Where Foolish Leaders Become Wise
The pain foolish leaders inflict on teams and organizations is tragic. (The damage foolish leaders cause warrants the uncomfortable term.) But there’s exciting news.
Anyone with average intelligence can develop wisdom.
Wisdom is the ability to achieve noble ends ethically. Wisdom is more about skill than IQ.
Those who attain wisdom gain the ability to get things done and flourish while they do it.
In some cases, talent and intelligence block the pursuit of wisdom.
How foolish leaders develop wisdom
You tip toward wisdom when you:
- Seek wisdom. The first indication of wisdom is the aggressive pursuit of wisdom. Tip: Hang with learners. Avoid know-it-alls.
- Align yourself with authority. Speaking truth to power only works when leaders believe you seek their highest good.
- Don’t take offense. Taking offense points to thin skinned self-importance.
- Clarify before you answer. Fools answer the wrong questions and solve the wrong problems.
- Speak as if your words would appear in the Wall Street Journal.
- Surround yourself with people who have more wisdom than you. If you’re more skillful than everyone at the table, you’re at the wrong table. (Yes, one synonym of wisdom is skill. )
- Maintain enough confidence to make decisions, while questioning yourself as you go. Foolish leaders have closed minds.
- Actively affirm others and share irritations carefully. The only reason to open your mouth is to make something better.
- Consider the impact of your behaviors on others. Wise leaders accept that something as small as facial expressions matters.
- Persistently invite feedback. Wise leaders engage the community in their journey. Fools isolate themselves.
- Explore correction and criticism before defending and justifying yourself.
- Bring joy and energy to others. Foolish leaders drain people. Wise leaders help others flourish.
What are the marks of foolish leaders? Wise?
Once again Dan, great post, so, so true to life. Typing this with a tinge of sadness – “foolish leaders” are probably more prevalent than what others may realise. Have a great day!
Beautiful! “Speak as if your words will appear in the Wall Street Journal.” This applies to emails as well. Dan, this is very good soul food and I’m a vegetarian. Great breakfast this morning!
“Wisdom is the ability to achieve noble ends ethically.” Indeed, civility in leadership equates to maturity, which leads to the ability to discern and act with wisdom. Arrogant narcissism (infantilism) is the opposite.
Dan- the Founder of my former private firm always said that since he was not a good Manager, he had to only hire really good Managers. He did and the company prospered.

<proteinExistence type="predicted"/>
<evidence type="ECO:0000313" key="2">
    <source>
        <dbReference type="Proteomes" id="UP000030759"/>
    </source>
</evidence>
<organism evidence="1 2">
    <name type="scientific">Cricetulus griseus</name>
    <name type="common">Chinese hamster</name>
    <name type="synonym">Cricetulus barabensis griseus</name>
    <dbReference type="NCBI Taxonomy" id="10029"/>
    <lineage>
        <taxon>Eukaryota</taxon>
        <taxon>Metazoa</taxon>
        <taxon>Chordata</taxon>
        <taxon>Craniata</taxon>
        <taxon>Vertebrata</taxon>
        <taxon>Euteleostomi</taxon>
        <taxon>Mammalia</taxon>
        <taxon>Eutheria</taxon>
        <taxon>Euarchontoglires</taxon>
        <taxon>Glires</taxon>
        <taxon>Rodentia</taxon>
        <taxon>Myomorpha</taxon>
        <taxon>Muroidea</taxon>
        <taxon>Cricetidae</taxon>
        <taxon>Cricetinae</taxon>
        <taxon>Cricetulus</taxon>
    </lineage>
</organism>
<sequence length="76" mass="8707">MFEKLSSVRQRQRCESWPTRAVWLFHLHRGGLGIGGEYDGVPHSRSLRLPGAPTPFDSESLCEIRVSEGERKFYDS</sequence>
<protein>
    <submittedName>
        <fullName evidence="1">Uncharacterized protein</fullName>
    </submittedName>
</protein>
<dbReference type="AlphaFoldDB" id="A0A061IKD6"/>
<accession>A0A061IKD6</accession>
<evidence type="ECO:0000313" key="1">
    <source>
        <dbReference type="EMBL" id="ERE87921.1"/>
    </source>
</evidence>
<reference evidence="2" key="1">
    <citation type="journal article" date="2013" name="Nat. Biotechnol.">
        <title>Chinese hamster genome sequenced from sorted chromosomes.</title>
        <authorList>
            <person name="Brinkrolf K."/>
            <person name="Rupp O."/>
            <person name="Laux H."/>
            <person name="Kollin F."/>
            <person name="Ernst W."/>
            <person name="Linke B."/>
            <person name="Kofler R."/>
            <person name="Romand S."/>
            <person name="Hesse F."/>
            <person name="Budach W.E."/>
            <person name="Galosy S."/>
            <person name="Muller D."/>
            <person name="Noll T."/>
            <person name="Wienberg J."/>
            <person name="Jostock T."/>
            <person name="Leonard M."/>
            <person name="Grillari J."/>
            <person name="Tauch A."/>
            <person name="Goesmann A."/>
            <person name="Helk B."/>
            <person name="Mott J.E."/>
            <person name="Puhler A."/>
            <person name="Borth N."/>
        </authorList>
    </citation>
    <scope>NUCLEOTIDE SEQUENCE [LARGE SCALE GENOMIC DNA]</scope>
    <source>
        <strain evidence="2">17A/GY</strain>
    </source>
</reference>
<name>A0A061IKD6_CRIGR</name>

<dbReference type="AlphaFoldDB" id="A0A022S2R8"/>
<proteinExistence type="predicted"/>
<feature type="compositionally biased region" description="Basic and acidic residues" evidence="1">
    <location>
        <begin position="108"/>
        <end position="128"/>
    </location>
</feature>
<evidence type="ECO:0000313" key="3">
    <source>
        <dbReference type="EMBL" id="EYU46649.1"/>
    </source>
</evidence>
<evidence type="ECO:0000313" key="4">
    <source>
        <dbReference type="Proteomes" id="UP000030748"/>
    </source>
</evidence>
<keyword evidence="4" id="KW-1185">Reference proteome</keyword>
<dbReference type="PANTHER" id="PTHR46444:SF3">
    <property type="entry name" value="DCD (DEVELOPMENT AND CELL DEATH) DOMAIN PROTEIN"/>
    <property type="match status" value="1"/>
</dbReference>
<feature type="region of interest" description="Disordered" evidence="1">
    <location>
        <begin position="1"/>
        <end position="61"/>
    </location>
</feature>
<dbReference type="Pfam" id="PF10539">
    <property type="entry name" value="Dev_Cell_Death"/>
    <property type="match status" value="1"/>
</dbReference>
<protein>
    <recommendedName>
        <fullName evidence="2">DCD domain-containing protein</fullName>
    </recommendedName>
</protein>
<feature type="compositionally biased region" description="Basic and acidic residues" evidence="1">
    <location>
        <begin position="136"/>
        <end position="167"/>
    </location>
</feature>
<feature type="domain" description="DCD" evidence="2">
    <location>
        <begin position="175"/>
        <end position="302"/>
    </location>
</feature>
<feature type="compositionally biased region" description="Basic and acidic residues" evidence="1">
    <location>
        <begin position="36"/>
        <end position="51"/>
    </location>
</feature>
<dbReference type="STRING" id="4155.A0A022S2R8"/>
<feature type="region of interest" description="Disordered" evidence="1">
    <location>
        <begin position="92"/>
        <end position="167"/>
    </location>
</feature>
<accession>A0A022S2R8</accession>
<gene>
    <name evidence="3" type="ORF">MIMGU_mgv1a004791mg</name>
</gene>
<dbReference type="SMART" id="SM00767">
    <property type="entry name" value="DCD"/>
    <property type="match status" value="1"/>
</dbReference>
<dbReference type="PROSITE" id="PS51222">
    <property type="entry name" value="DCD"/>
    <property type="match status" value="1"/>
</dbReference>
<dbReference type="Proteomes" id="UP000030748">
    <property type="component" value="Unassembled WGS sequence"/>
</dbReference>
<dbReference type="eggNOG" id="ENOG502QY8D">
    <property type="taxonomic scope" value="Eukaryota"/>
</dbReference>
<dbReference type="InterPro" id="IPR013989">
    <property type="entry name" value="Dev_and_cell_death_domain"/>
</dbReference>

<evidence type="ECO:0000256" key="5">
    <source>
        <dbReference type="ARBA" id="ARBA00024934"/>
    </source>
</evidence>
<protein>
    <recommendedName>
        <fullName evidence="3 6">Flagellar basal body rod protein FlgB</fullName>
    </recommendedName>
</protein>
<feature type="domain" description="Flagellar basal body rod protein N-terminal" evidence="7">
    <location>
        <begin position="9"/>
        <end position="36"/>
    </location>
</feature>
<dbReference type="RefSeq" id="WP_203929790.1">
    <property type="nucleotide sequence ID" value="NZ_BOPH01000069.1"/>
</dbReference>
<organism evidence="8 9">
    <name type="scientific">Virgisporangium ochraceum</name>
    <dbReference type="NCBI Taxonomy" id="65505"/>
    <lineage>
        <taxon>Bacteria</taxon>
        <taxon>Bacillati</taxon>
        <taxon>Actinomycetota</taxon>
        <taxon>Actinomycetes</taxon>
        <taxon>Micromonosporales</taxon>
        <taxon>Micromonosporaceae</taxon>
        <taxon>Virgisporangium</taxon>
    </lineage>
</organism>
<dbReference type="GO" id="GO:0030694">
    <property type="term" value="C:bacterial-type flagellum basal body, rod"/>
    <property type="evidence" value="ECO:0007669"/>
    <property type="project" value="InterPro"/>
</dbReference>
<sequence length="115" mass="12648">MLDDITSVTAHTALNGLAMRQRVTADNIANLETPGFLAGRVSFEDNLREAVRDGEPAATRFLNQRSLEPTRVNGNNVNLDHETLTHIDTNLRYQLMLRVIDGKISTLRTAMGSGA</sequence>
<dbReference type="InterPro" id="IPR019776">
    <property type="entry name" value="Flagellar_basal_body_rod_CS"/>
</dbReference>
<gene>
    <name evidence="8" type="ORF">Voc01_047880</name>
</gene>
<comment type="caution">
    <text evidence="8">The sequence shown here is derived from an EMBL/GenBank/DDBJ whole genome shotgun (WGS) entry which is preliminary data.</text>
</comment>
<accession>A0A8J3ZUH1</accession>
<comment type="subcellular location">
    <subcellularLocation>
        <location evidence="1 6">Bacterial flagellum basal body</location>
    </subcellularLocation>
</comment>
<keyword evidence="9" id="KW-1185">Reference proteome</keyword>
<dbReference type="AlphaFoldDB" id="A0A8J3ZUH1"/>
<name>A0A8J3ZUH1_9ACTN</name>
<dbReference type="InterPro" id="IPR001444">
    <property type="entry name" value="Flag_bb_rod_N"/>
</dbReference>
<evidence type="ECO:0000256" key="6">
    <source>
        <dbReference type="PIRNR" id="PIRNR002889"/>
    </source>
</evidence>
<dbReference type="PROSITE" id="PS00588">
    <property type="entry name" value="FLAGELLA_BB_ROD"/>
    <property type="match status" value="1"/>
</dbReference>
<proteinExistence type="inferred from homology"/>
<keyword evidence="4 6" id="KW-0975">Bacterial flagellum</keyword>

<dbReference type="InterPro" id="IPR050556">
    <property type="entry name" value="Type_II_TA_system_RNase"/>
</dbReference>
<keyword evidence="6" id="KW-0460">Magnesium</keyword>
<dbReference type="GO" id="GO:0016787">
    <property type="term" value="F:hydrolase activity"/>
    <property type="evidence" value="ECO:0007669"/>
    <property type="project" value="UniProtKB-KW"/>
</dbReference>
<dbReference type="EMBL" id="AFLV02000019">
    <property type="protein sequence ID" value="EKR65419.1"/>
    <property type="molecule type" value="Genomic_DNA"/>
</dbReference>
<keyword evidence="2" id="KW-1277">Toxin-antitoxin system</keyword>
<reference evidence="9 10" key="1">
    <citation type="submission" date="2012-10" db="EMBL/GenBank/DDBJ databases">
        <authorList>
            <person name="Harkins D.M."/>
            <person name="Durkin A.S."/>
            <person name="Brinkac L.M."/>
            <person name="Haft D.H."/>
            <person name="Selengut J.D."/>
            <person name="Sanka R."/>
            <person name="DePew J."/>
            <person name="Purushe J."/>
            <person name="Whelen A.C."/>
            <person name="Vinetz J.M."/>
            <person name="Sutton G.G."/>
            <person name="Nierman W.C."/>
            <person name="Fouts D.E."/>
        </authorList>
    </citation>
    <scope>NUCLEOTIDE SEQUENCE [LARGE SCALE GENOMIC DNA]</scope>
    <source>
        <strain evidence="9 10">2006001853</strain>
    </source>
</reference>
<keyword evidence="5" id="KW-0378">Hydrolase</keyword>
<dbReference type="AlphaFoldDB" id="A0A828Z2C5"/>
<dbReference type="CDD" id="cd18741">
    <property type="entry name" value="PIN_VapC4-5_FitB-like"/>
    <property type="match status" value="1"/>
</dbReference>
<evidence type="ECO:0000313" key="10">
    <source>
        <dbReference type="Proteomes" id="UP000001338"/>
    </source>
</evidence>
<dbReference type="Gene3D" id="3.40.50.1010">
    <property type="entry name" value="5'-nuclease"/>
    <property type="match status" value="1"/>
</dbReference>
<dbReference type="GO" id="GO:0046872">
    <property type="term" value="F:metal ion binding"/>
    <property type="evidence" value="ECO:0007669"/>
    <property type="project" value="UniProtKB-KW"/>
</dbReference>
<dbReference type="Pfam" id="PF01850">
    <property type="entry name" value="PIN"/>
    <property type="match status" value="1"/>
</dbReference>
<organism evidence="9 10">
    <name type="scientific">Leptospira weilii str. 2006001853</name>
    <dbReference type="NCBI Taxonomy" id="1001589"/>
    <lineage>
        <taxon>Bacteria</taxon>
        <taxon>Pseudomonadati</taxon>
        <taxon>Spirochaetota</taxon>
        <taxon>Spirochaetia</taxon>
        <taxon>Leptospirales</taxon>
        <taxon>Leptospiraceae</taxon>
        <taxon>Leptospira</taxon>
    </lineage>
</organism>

He was a Wise Leader!
I do not even want to read this, since it reminds me of so many bad experiences with “leaders” over the past 40 years. Sometimes it is hard to differentiate “foolish” from sociopathic or narcissistic. And some people will simply never see their behavior as a problem, for themselves or for others. One example comes to mind horribly right now.
3.Don’t take offense. Taking offense points to thin skinned self-importance. – I see this a lot and it makes the person look foolish! Listening, being open minded and reacting positively to new ideas, concerns, issues makes you wise!
‘What a fool believes”, what others believe from the fools, a whole lot of foolishness going on, stay clear!
I’ve always thought of intelligence as your ability to gain knowledge and wisdom as your ability to apply the knowledge you already have.
Dan this post reminds me of the Proverb. “Fools have no interest in understanding; they only want to air their own opinions. Doing wrong leads to disgrace, and scandalous behavior brings contempt”. Proverbs 18:2-3 I wished more leader understood how others see them.
“Seek wisdom”, so basic and so true. I have been on the giving side of #9, learned the hard way to watch my tone and my expressions. Now I am no longer in the corporate world but coaching little kids. In many ways, the stakes are higher for me now.
This was really good article, My current manager does not do many of the things mentioned in this article and it noticeable. I sometimes had a hard time describing why he drained the work force but the way you simply lined it out through this article it is much easier now for me to describe. This biggest points I took from the article is clarify before your speak. In the corporate world it is common to have a room full of people hear a problem describe and have multiple different connotations of what the problem is after the meeting. I also like to persistently invite feedback. Feedback is not only good to hear as a decision maker but it makes those effected by those decision feel heard and cared form. When it is perceived your feedback is not invited then it creates a terrible work culture.